Health and pharmaceutical brand Johnson & Johnson has “fundamentally changed” its approach to marketing to incorporate social at the heart, according to group worldwide chairman Sandra Peterson, and agencies must keep up with pace of change.
Speaking at Fortune’s Most Powerful Women event in London, Peterson discussed the radical changes big data and analytics have brought not just to marketing but product development, and said new digital capabilities had forced a radical change in thinking across the board.
“It’s not just about a new generation of customers, where it’s true the way they interact with brands and products is radically different,” she said. “We go where they are; I talk about consumers as being on the go now, they don’t go to stores anymore, so it’s about how we become relevant to them online.
“We fundamentally changed out approach to marketing to put social at the core. Yes, we still do TV advertising, but everything we do now has to be social. One of the critical things in making the shift has been to start the creative process with a big idea, not a TV advertisement. It sounds obvious but believe it or not it takes years to get people to change their habits and behaviours.”
She added: “Getting our agencies to change their models and how they work with us is also very important to make that happen.”
Peterson told the audience that social and big data had become a significant part of Johnson & Johnson’s business not just in terms of marketing existing products, but in understanding health ailments and being able to develop products in ways they couldn’t before.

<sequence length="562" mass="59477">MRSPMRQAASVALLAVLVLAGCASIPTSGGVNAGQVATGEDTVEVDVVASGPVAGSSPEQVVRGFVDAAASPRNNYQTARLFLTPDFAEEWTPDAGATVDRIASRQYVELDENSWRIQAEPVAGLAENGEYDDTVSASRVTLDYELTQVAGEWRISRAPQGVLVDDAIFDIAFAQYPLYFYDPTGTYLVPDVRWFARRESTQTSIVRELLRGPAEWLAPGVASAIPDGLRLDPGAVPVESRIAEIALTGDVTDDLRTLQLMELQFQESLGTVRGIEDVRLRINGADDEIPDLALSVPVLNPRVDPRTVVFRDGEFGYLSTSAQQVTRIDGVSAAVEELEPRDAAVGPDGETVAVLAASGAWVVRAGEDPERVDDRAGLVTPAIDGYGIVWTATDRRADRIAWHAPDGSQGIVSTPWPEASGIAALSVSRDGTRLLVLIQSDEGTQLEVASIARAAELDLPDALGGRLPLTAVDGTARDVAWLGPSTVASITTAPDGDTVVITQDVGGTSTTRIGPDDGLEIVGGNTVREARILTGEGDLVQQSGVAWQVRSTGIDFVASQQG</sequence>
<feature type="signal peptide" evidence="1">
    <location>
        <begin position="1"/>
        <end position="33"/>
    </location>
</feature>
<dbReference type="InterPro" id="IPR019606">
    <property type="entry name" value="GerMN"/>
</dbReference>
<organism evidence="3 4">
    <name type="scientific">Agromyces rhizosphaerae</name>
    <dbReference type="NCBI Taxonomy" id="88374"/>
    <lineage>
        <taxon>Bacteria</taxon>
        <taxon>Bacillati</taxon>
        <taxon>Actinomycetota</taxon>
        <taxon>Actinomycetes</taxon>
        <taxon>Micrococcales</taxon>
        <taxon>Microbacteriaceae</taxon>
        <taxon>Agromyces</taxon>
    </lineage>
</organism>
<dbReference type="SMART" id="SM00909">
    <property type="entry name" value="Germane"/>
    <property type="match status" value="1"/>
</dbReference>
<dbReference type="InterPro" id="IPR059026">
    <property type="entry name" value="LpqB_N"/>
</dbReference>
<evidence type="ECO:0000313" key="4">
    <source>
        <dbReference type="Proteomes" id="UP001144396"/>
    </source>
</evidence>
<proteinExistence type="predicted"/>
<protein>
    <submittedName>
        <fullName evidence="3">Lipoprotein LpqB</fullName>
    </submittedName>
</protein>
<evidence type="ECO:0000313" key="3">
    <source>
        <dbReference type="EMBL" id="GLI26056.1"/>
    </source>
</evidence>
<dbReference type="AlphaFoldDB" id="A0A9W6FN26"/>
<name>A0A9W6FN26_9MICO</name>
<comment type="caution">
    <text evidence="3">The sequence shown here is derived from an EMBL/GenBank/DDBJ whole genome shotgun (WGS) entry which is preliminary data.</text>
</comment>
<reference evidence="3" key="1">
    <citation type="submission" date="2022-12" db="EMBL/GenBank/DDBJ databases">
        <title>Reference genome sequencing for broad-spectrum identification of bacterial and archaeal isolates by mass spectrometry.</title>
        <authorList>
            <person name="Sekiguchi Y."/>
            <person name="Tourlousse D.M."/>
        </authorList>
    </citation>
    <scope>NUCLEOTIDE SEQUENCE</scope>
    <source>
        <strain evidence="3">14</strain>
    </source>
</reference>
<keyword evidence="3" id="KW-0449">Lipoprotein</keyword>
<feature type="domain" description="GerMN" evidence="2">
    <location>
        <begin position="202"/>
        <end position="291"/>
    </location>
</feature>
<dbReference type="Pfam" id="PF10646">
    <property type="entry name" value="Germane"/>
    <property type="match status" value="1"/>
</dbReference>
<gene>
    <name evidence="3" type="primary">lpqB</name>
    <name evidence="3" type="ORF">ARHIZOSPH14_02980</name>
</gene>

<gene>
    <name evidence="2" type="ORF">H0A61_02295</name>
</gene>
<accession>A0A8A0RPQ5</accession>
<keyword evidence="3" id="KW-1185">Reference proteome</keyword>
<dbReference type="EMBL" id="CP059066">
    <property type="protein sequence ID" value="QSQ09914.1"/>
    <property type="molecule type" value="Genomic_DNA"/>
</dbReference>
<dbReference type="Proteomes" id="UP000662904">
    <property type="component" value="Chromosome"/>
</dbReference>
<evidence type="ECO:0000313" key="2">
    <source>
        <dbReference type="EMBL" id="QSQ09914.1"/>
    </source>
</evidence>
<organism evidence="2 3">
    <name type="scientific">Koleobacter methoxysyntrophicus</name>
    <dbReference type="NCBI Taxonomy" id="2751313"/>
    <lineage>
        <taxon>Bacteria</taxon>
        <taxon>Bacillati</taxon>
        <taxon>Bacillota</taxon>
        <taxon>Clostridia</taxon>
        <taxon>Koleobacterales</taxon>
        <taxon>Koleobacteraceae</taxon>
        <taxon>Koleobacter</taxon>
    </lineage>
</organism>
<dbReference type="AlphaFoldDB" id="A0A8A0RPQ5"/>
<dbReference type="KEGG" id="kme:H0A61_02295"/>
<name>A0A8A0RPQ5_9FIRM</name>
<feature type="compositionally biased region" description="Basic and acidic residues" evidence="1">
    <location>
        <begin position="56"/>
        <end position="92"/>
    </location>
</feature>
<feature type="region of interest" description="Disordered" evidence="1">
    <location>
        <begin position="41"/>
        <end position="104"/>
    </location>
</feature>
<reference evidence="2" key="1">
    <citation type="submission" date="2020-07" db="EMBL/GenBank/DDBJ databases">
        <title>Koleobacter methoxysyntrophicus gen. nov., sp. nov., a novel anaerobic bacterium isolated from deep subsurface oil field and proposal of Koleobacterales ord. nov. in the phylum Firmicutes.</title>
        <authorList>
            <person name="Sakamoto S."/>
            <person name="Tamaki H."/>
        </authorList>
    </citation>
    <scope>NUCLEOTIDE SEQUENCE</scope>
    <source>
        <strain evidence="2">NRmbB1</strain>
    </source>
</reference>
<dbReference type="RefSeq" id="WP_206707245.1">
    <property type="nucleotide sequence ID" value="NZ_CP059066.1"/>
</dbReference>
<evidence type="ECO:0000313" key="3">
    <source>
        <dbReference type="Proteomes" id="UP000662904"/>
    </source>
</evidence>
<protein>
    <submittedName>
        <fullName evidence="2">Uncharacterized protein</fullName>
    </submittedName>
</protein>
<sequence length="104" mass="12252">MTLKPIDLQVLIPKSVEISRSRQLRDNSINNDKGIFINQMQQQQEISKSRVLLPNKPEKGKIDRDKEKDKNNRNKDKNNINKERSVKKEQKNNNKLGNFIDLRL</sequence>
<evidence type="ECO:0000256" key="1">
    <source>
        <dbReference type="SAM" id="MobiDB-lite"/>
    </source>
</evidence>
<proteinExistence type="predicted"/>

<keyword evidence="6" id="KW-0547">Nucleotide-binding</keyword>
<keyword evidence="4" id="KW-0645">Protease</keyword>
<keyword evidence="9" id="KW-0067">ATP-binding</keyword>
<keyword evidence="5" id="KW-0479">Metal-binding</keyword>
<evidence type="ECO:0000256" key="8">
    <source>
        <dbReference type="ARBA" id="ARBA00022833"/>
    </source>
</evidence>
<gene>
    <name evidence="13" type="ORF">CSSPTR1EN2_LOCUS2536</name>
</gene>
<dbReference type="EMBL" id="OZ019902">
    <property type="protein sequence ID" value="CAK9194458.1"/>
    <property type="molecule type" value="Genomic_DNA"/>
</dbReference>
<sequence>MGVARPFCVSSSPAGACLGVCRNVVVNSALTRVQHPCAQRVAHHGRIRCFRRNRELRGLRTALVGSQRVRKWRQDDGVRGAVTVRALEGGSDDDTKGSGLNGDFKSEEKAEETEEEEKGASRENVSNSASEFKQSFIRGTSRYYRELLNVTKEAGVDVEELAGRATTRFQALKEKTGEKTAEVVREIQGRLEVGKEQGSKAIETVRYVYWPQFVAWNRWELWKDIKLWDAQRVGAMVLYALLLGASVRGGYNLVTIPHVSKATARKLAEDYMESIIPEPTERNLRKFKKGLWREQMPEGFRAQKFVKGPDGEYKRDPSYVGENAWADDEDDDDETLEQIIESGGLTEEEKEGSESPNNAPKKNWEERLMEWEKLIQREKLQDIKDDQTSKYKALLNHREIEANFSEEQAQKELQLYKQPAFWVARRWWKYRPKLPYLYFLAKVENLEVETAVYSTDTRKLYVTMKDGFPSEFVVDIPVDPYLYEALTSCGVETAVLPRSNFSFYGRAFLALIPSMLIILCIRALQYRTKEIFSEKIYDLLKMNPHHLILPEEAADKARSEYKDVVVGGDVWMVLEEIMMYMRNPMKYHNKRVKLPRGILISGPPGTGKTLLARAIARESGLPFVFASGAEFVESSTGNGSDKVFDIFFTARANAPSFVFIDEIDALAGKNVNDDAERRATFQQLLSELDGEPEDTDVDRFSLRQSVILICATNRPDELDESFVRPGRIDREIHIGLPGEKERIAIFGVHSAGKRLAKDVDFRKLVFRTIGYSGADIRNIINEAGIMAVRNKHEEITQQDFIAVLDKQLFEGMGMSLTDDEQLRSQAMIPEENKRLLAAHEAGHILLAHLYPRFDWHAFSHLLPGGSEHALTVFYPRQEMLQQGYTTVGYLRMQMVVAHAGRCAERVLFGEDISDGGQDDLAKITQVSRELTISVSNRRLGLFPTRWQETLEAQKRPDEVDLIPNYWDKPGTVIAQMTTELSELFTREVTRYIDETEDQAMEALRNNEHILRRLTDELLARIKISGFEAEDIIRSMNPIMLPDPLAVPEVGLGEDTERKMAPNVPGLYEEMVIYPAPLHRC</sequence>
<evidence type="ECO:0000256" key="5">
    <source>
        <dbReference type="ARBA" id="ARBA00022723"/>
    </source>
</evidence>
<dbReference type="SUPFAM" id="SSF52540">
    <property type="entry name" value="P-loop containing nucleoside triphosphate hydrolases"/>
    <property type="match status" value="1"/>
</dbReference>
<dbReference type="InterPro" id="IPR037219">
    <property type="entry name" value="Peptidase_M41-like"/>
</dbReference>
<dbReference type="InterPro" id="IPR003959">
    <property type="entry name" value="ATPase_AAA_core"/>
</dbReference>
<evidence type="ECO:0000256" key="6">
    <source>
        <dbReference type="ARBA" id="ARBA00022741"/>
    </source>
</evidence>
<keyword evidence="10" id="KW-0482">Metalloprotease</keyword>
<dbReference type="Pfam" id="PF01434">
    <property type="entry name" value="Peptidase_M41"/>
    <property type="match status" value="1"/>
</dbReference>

“When we develop pharmaceutical products we go through a rigorous process of product trial development and one the products are out on the market we obviously monitor those products on the market,” she said.
“With the advent of social media we get much broader, deeper data and we can find out more about how people are using our pharmaceutical products in a different way from the past, and it’s useful for us to have that unstructured data.”
Peterson added that the company is examining whether moving forward with the brand should involve branding all products, services and apps with the Johnson & Johnson name or whether stand alone brands should be left as such.
“We don’t have the answer to that question fully developed,” she said.
Johnson & Johnson’s business covers products in pharmaceuticals, medical devices and diagnostics and consumer products.